Romania’s President Klaus Iohannis has won another term, cruising to victory in an easy second ballot against former prime minister Viorica Dancila. Iohannis had a convincing win on November 24, receiving two-thirds of the votes (67%).
Iohannis was an outside candidate when he was elected for his first term four years ago. For most of his presidency he clashed repeatedly against successive governments led by Dancila’s Social Democratic Party (PSD), not least over the PSD’s undermining of Romania’s once-robust anti-corruption drive.
Iohannis campaigned on a platform “For a normal Romania”, reflecting the fact that many Romanians simply aspire to live in a normal European country.
“Today is an extremely important day. We vote for the future of Romania, for the direction Romania will go on, for a modern and European Romania!” Iohannis said ahead of the vote on November 24.
Despite his calls on Romanians to cast their votes, however, turnout was low at around 50%.
While presidential candidates are supposed to abandon any party affiliation after their election, Iohannis’ win reinforces the position of the National Liberal Party (PNL), that backed him in the presidential election, and recently formed a new government.
After the extremely acrimonious relations between Iohannis and Dancila and her predecessor at the helm of the PSD, Liviu Dragnea, this is expected to lead to a period of stability — albeit a short one as Romania is heading for a general election next year.
Raiffeisen analysts note that Iohannis’ reelection “reduces political risks” in Romania, which has been wracked by political infighting and frequent policy reversals over the past three years.
“In the end, there was no surprise stemming from this year’s presidential elections. Still, investors have a lot to watch going forward, both in the very short-term and in the medium term. In the week ahead, the finance ministry will probably make public the second revision of the public budget plan for 2019. Recently, the finance minister said that public budget deficit could outpace 4% of GDP this year, much above the current target of 2.8% of GDP. So, public budget deficit target should be revised accordingly,” Raiffeisen analysts wrote early on November 25.
“With presidential elections out of the agenda, the government will have to make clear its plans regarding the fiscal policy for 2020, which should be of very interest for investors. Also, talks about early parliamentary elections should emerge as a key point on the political agenda starting as of this moment.”
General election ahead
Within a couple of months, Dancila’s PSD has been ousted from government and experienced its toughest defeat in any presidential election since the fall of communism.
While it has a solid supporter base, the PSD was tarnished among the wider electorate by its efforts to overhaul the judicial system, which sparked mass protests as they were seen as a transparent attempt to protect top politicians from prosecution in corruption cases.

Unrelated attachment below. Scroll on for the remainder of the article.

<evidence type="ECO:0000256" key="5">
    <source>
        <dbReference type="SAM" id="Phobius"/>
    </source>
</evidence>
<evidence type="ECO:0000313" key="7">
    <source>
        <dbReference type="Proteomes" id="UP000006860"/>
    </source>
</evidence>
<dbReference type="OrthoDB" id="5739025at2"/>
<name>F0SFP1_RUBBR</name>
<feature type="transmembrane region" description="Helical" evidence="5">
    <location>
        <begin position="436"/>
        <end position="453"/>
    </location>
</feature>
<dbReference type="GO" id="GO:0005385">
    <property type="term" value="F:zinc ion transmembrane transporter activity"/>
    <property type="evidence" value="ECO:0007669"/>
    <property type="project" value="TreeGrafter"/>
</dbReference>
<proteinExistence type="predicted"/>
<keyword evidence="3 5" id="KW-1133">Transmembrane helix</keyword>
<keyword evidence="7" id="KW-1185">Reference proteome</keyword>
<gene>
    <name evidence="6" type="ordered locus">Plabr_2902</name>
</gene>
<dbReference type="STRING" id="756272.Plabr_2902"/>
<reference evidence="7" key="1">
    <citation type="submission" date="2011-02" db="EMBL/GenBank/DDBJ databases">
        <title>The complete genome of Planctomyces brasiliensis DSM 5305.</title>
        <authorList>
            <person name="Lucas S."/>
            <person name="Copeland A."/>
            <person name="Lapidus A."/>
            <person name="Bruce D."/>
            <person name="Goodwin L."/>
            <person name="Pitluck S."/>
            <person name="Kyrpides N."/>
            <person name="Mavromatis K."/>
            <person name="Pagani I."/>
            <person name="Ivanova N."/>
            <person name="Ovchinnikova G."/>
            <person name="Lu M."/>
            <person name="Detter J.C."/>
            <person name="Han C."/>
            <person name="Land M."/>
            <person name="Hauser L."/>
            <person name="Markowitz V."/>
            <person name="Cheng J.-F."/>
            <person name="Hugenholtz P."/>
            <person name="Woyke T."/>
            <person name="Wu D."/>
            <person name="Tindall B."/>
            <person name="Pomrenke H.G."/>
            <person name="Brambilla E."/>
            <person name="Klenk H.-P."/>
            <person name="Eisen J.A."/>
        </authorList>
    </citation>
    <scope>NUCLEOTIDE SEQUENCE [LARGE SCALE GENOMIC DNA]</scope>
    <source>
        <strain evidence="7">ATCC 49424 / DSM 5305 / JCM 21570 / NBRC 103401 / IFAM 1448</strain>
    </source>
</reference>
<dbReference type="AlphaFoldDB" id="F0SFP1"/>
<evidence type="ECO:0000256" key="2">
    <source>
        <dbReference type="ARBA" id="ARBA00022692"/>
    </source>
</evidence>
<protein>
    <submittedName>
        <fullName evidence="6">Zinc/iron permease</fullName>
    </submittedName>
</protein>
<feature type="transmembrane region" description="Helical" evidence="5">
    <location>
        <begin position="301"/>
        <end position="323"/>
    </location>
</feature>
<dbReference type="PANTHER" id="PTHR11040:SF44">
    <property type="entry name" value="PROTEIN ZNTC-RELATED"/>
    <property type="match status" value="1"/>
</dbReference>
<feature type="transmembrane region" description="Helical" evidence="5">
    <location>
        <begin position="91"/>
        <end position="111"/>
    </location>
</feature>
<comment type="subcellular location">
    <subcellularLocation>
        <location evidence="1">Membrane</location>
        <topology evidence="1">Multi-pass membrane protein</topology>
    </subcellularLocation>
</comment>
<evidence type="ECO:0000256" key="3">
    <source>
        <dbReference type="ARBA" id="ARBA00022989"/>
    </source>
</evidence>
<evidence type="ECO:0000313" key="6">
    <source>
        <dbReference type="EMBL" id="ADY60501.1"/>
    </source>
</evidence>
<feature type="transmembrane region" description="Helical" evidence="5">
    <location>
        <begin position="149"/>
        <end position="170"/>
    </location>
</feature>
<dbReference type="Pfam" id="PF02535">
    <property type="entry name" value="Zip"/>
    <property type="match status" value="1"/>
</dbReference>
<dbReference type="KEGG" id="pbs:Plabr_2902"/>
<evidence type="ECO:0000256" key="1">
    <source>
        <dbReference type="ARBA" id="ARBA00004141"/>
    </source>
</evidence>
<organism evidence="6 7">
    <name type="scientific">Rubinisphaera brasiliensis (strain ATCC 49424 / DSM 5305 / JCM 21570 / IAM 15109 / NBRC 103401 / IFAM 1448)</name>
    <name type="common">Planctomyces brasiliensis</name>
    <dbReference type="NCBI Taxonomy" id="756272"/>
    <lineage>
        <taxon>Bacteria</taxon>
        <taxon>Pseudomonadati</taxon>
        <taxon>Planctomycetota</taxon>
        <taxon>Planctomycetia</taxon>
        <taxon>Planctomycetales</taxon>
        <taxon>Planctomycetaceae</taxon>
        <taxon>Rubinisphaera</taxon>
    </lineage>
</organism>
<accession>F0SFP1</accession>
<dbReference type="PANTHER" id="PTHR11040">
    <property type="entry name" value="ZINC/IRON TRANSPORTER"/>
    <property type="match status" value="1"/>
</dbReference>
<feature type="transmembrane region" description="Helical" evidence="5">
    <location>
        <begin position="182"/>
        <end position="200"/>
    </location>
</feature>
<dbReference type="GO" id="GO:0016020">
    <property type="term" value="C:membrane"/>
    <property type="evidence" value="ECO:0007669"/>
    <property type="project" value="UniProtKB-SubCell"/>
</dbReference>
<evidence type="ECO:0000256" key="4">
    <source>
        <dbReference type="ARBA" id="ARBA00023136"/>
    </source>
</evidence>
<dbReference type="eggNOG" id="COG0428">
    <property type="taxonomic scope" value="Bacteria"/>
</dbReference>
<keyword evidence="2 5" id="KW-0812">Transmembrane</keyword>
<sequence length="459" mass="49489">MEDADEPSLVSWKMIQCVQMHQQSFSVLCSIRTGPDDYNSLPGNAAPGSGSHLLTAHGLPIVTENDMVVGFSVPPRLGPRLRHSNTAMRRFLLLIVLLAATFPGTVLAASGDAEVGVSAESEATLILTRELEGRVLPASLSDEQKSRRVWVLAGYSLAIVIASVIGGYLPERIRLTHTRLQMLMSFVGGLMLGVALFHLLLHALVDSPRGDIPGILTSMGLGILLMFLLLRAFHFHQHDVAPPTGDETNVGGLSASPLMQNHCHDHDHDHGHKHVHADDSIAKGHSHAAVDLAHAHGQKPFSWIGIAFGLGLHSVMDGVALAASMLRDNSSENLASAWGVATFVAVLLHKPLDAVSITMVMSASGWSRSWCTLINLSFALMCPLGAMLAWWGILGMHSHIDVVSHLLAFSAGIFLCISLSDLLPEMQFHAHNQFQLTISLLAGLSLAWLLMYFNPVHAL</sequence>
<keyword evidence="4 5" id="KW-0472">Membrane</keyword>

The party is undergoing severe internal tensions. Immediately after the exit polls were released on November 24, Dancila stated that she would not step down but rather prepare the party for the local elections next year. Both internal rivals like Bucharest mayor Gabriela Firea and external rivals like former prime minister Victor Ponta have been vying for the position she has held since June when her predecessor as PSD leader and political sponsor, Dragnea, stepped down to serve a prison sentence for corruption.
However, as the parties start to line up for next year’s general election, the PSD is not the only one with internal tensions to address.
While the PNL now seems to enjoy a robust position, it still has some internal reforms to make. The merger between the PNL and the Liberal Democratic Party (PDL) of former president Traian Basescu back in 2014 has never been fully completed at local level. Traditionally strong in local elections, the PDL faction within the PNL is likely to gain a significant bargaining position after the local elections next year. The main risk is that the reformist potential of the PNL can be only limited so long as it is still dominated by political leaders from past decades who are not ready to promote new leaders, or able to achieve more than a decent functioning of the unreformed public administration as inherited from the Social Democrats.
The third major player on Romania’s political scene is the centre-right bloc formed by Save Romania Union (USR) and PLUS — a new force that aimed to bring a new vision to a political landscape where the main parties that have replaced each other in office for decades with mediocre results in terms of radically reforming the public sector.
USR-PLUS backs the PNL-led cabinet of Prime Minister Ludovic Orban, but ran its own presidential candidate, USR head Dan Barna, in the presidential election. However, Barca suffered significant political losses after his involvement in ambiguous if not illegal use of European funds surfaced. Despite being confirmed as USR president, Barna’s position remains fragile and PLUS leader, former technocratic prime minister Dacian Ciolos, might take the leading role ahead of the complex electoral year 2020.